Meanwhile, I might be more with Wittgenstein than usual and suggest that of which there is nothing to say, we should say nothing. Or something like that  

Sunday, 24 July 2016

Sean O'Brien - Once Again Assembled Here

Sean O'Brien, Once Again Assembled Here (Picador)

David Harsent wrote four episodes of Midsomer Murders and there's no reason why Sean O'Brien isn't equally up to the job on the evidence of this, his second novel. Here is a version of England, a private school in the provinces, with its history and traditions and a cast of malevolent characters and their motive for murder.
There is a by-election going on with a candidate from the emerging fascist party, it is 1968, and the school is holding a mock election. The narrator is an old boy returned as a teacher into the institution, increasingly drawn into sins of the past re-emerging into the present and , like Hamlet, finding the sinister events revealed to him beyond his capacity to deal with. Anti-semitism is second nature to the institution and is a part of not only its cadets but also its minor literary figure and local bookshop. Stephen Maxwell is not only in a position of responsibility, being called upon to oversee the school's star - Jewish-  Oxbridge candidate, but has an ex-girlfriend on a downward spiral and an affair with the headmaster's wife to make it no easier for him.
What O'Brien does best is describe character, either sympathetically or with his poet's accuracy in portraying the malign or raffish,
Maggie was beautiful in an autumnal way, her beauty on the edge of inevitable dissolution. It seemed  to be the pathos that provoked the desire.
The tension rises and routine right-wing violence doesn't take much provoking as the novel is paced towards a climax in which the body count rises before Maxwell's account looks back with the benefit of hindsight on what we know is really ongoing and unfinished business.
There is much to enjoy in the writing, if you enjoy admiring it, because it is not for the faint-hearted, bringing to mind the seedy world of Patrick Hamilton and I can think of no comparison that represents higher praise than that. The atmosphere of history weighing heavily upon England transfers readily across from O'Brien's poetry and if the Sunday Times reviewer thought that it was strong enough to overcome an unlikely or contrived ending, I only reflect that mundane stories don't get written down and that fiction is inevitably made of remarkable things.
O'Brien is still likely to be regarded as a poet even though his output includes plays, translations, commentary and other fiction but he is a writer to be respected in whatever genre he takes on and this, like all his work, is a record of our times as powerful, and sometimes didactic, as any who have made a contribution.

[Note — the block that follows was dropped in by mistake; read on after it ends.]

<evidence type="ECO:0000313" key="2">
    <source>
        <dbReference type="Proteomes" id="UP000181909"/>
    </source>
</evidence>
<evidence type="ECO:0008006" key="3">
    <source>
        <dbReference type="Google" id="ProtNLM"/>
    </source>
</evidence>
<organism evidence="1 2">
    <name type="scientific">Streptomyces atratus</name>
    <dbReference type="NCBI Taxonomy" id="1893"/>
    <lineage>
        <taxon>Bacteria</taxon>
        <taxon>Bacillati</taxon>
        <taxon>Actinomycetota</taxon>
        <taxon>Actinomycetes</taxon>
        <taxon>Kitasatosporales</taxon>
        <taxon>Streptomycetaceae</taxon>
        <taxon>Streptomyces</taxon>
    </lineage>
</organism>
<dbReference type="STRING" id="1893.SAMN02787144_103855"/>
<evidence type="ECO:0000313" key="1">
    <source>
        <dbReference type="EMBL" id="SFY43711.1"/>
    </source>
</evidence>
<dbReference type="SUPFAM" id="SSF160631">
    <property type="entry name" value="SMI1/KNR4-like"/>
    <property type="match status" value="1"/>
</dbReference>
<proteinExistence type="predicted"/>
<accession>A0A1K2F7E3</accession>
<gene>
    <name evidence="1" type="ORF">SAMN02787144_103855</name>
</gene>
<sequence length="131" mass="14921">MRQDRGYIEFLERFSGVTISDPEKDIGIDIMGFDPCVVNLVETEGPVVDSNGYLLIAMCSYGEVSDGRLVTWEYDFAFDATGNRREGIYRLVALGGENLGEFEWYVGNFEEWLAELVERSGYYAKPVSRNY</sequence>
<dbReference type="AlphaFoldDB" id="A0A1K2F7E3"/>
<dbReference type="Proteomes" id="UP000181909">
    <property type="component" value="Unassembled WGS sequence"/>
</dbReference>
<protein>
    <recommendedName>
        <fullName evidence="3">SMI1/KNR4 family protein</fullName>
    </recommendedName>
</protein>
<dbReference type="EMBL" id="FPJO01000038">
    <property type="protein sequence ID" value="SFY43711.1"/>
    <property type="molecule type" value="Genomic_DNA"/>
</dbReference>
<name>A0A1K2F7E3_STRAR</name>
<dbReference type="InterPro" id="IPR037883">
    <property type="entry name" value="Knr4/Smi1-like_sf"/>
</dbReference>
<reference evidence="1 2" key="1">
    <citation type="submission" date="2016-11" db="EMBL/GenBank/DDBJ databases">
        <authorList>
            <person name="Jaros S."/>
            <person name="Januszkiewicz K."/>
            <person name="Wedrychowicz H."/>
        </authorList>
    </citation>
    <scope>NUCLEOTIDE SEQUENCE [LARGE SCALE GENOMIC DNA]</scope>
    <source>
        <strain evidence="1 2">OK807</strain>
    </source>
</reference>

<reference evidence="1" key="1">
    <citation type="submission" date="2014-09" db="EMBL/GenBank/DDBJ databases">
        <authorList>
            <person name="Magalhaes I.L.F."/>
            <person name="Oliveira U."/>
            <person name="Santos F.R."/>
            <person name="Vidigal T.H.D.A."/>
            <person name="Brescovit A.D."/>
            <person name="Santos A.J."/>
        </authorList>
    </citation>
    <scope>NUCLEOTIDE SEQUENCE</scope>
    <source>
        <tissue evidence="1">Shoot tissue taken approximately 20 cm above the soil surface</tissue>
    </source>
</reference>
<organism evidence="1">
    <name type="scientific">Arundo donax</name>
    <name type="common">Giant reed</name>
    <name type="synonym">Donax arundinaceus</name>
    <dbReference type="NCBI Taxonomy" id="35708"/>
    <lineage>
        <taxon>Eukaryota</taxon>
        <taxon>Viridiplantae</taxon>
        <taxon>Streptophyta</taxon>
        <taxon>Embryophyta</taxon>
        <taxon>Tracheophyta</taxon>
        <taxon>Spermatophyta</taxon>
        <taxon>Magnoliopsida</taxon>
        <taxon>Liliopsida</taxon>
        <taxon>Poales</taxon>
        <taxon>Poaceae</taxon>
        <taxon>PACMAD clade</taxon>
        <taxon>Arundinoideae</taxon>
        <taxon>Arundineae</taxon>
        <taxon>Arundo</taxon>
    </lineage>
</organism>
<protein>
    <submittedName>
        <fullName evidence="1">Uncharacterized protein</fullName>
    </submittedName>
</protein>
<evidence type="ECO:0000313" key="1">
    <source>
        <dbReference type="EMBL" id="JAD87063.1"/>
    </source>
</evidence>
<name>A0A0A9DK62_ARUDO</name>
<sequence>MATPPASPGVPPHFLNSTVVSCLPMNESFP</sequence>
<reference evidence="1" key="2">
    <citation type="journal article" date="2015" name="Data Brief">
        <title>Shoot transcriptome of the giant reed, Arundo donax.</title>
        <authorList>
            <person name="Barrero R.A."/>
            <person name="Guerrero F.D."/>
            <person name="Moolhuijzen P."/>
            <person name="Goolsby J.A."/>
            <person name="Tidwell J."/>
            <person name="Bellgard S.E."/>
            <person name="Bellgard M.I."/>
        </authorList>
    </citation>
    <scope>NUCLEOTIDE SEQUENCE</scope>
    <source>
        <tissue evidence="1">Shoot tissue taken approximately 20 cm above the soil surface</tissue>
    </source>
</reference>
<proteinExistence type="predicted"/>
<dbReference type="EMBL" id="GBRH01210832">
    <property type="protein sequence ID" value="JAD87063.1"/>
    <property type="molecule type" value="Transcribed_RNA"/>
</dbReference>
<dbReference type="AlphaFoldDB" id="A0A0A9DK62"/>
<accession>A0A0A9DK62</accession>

Wednesday, 20 July 2016

The Summer Game

The secret to attracting readers to a website (and I still don't refer to this as a 'blog') is to get quoted and retweeted by reviewing other people's books, which is fine. Sometimes the author, or composer, will write in person, expressing gratitude for my generous appreciation and I say, 'you're welcome' and things like that.
But it seems to me a very good way of putting a stop to all this very minimal 'going viral' is to post a new poem by me, that I finished about five minutes ago.
I don't want anybody to think I don't like cricket. Of course I do but it's much funnier to take a sardonic view of a most English and ritualistic of events such as a 4 day County Championship match. It took me two matches to get the poem and I'm not saying it's right. Having begun with the eight-syllable line, it doesn't seem to be the right vehicle for the later lines but that doesn't matter.
It is not really about cricket, is it. It's about cliché, I would have thought. But I often think a poem's not a poem until it's about at least two things.
It can go into the folder to be revised if need be when considered for the projected booklet, The Perfect Book (David Green Books), provisionally planned for publication on 17/10/2019.

The Summer Game

It’s too late to be afternoon,
too early to be evening. Not
quite time for gin yet, and yet, there’s
little else to do. 
                        The summer
isn’t long enough for some so
cricket makes it seem like it is.

A man records it all, a dot
pencilled in so that when he wants
to know that nothing happened, he
can see that nothing did. For his
is the drudgery of knowing

until one nips back from outside
off, through the gate, and sends off stump
cartwheeling back across the land
that once perhaps was countryside
where cartwheels used to turn with less
use of metaphor but cartwheel
is the word we use for when stumps
are knocked down like that so never
thought we needed any other.

Friday, 15 July 2016

Oh, Babe, What Would You Say